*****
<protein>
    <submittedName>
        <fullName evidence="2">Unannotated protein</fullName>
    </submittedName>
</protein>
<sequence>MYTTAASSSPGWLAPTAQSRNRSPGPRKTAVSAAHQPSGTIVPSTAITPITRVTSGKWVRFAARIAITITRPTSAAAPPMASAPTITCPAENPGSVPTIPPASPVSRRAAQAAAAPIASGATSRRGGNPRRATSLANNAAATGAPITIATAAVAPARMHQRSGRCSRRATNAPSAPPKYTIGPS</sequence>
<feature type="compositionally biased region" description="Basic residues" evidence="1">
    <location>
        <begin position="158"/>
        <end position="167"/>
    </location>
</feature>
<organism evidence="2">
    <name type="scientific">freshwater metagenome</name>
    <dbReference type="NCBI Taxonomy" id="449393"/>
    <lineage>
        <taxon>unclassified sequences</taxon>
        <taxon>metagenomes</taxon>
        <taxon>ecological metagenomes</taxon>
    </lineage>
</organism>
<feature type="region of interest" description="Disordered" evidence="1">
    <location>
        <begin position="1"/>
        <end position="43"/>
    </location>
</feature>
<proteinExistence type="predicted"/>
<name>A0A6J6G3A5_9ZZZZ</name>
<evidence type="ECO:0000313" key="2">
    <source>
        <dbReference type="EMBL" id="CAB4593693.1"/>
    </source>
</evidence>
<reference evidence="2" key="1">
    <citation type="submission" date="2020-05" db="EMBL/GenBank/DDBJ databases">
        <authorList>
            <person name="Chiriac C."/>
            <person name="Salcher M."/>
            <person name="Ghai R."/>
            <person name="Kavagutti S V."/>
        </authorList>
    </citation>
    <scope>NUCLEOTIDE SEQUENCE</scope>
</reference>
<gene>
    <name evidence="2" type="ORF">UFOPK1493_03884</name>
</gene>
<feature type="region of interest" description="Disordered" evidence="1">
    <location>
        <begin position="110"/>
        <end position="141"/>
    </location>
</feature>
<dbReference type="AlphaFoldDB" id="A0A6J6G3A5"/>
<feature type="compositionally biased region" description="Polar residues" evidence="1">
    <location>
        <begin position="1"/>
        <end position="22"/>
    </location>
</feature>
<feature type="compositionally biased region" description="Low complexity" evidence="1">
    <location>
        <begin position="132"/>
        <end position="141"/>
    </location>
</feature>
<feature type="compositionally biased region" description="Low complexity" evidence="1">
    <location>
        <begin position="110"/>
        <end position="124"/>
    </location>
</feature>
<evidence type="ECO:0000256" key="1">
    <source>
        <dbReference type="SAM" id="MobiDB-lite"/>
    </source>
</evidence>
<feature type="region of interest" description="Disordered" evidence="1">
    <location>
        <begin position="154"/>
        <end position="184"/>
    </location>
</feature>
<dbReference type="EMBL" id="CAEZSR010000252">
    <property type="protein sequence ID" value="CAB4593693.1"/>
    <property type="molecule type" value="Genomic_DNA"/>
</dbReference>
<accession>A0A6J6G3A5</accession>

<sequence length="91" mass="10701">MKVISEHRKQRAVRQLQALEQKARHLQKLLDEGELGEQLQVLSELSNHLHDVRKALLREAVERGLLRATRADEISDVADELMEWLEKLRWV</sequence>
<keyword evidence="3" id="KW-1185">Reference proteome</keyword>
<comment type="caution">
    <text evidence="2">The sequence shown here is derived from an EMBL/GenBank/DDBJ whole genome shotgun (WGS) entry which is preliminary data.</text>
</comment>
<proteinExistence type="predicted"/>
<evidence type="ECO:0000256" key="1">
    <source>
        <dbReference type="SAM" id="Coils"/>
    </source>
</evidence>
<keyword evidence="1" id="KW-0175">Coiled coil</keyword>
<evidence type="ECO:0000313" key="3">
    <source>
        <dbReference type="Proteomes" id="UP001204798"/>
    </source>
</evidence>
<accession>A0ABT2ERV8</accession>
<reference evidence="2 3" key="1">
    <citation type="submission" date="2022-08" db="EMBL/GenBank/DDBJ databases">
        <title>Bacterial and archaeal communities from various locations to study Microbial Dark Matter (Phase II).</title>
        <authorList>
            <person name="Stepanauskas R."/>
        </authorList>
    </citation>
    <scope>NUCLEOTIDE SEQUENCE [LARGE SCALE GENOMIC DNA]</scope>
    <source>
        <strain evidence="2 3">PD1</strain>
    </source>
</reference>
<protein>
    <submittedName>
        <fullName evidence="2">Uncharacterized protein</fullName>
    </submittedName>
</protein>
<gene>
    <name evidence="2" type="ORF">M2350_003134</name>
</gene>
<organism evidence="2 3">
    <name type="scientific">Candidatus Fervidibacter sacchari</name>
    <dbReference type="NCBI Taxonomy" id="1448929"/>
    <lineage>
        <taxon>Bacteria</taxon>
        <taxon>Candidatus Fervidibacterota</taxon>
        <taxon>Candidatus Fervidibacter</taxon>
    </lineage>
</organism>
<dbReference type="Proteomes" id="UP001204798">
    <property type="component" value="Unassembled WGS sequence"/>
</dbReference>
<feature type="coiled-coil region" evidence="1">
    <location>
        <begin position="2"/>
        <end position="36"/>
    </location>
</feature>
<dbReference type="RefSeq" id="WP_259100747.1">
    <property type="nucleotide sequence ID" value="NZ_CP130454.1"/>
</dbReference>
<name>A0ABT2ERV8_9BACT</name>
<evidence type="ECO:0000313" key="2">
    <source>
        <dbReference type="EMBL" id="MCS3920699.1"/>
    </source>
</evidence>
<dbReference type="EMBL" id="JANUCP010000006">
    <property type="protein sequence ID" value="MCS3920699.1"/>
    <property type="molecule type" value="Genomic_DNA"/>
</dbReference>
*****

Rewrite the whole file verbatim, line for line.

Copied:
<protein>
    <submittedName>
        <fullName evidence="2">Unannotated protein</fullName>
    </submittedName>
</protein>
<sequence>MYTTAASSSPGWLAPTAQSRNRSPGPRKTAVSAAHQPSGTIVPSTAITPITRVTSGKWVRFAARIAITITRPTSAAAPPMASAPTITCPAENPGSVPTIPPASPVSRRAAQAAAAPIASGATSRRGGNPRRATSLANNAAATGAPITIATAAVAPARMHQRSGRCSRRATNAPSAPPKYTIGPS</sequence>
<feature type="compositionally biased region" description="Basic residues" evidence="1">
    <location>
        <begin position="158"/>
        <end position="167"/>
    </location>
</feature>
<organism evidence="2">
    <name type="scientific">freshwater metagenome</name>
    <dbReference type="NCBI Taxonomy" id="449393"/>
    <lineage>
        <taxon>unclassified sequences</taxon>
        <taxon>metagenomes</taxon>
        <taxon>ecological metagenomes</taxon>
    </lineage>
</organism>
<feature type="region of interest" description="Disordered" evidence="1">
    <location>
        <begin position="1"/>
        <end position="43"/>
    </location>
</feature>
<proteinExistence type="predicted"/>
<name>A0A6J6G3A5_9ZZZZ</name>
<evidence type="ECO:0000313" key="2">
    <source>
        <dbReference type="EMBL" id="CAB4593693.1"/>
    </source>
</evidence>
<reference evidence="2" key="1">
    <citation type="submission" date="2020-05" db="EMBL/GenBank/DDBJ databases">
        <authorList>
            <person name="Chiriac C."/>
            <person name="Salcher M."/>
            <person name="Ghai R."/>
            <person name="Kavagutti S V."/>
        </authorList>
    </citation>
    <scope>NUCLEOTIDE SEQUENCE</scope>
</reference>
<gene>
    <name evidence="2" type="ORF">UFOPK1493_03884</name>
</gene>
<feature type="region of interest" description="Disordered" evidence="1">
    <location>
        <begin position="110"/>
        <end position="141"/>
    </location>
</feature>
<dbReference type="AlphaFoldDB" id="A0A6J6G3A5"/>
<feature type="compositionally biased region" description="Polar residues" evidence="1">
    <location>
        <begin position="1"/>
        <end position="22"/>
    </location>
</feature>
<feature type="compositionally biased region" description="Low complexity" evidence="1">
    <location>
        <begin position="132"/>
        <end position="141"/>
    </location>
</feature>
<feature type="compositionally biased region" description="Low complexity" evidence="1">
    <location>
        <begin position="110"/>
        <end position="124"/>
    </location>
</feature>
<evidence type="ECO:0000256" key="1">
    <source>
        <dbReference type="SAM" id="MobiDB-lite"/>
    </source>
</evidence>
<feature type="region of interest" description="Disordered" evidence="1">
    <location>
        <begin position="154"/>
        <end position="184"/>
    </location>
</feature>
<dbReference type="EMBL" id="CAEZSR010000252">
    <property type="protein sequence ID" value="CAB4593693.1"/>
    <property type="molecule type" value="Genomic_DNA"/>
</dbReference>
<accession>A0A6J6G3A5</accession>

<sequence length="91" mass="10701">MKVISEHRKQRAVRQLQALEQKARHLQKLLDEGELGEQLQVLSELSNHLHDVRKALLREAVERGLLRATRADEISDVADELMEWLEKLRWV</sequence>
<keyword evidence="3" id="KW-1185">Reference proteome</keyword>
<comment type="caution">
    <text evidence="2">The sequence shown here is derived from an EMBL/GenBank/DDBJ whole genome shotgun (WGS) entry which is preliminary data.</text>
</comment>
<proteinExistence type="predicted"/>
<evidence type="ECO:0000256" key="1">
    <source>
        <dbReference type="SAM" id="Coils"/>
    </source>
</evidence>
<keyword evidence="1" id="KW-0175">Coiled coil</keyword>
<evidence type="ECO:0000313" key="3">
    <source>
        <dbReference type="Proteomes" id="UP001204798"/>
    </source>
</evidence>
<accession>A0ABT2ERV8</accession>
<reference evidence="2 3" key="1">
    <citation type="submission" date="2022-08" db="EMBL/GenBank/DDBJ databases">
        <title>Bacterial and archaeal communities from various locations to study Microbial Dark Matter (Phase II).</title>
        <authorList>
            <person name="Stepanauskas R."/>
        </authorList>
    </citation>
    <scope>NUCLEOTIDE SEQUENCE [LARGE SCALE GENOMIC DNA]</scope>
    <source>
        <strain evidence="2 3">PD1</strain>
    </source>
</reference>
<protein>
    <submittedName>
        <fullName evidence="2">Uncharacterized protein</fullName>
    </submittedName>
</protein>
<gene>
    <name evidence="2" type="ORF">M2350_003134</name>
</gene>
<organism evidence="2 3">
    <name type="scientific">Candidatus Fervidibacter sacchari</name>
    <dbReference type="NCBI Taxonomy" id="1448929"/>
    <lineage>
        <taxon>Bacteria</taxon>
        <taxon>Candidatus Fervidibacterota</taxon>
        <taxon>Candidatus Fervidibacter</taxon>
    </lineage>
</organism>
<dbReference type="Proteomes" id="UP001204798">
    <property type="component" value="Unassembled WGS sequence"/>
</dbReference>
<feature type="coiled-coil region" evidence="1">
    <location>
        <begin position="2"/>
        <end position="36"/>
    </location>
</feature>
<dbReference type="RefSeq" id="WP_259100747.1">
    <property type="nucleotide sequence ID" value="NZ_CP130454.1"/>
</dbReference>
<name>A0ABT2ERV8_9BACT</name>
<evidence type="ECO:0000313" key="2">
    <source>
        <dbReference type="EMBL" id="MCS3920699.1"/>
    </source>
</evidence>
<dbReference type="EMBL" id="JANUCP010000006">
    <property type="protein sequence ID" value="MCS3920699.1"/>
    <property type="molecule type" value="Genomic_DNA"/>
</dbReference>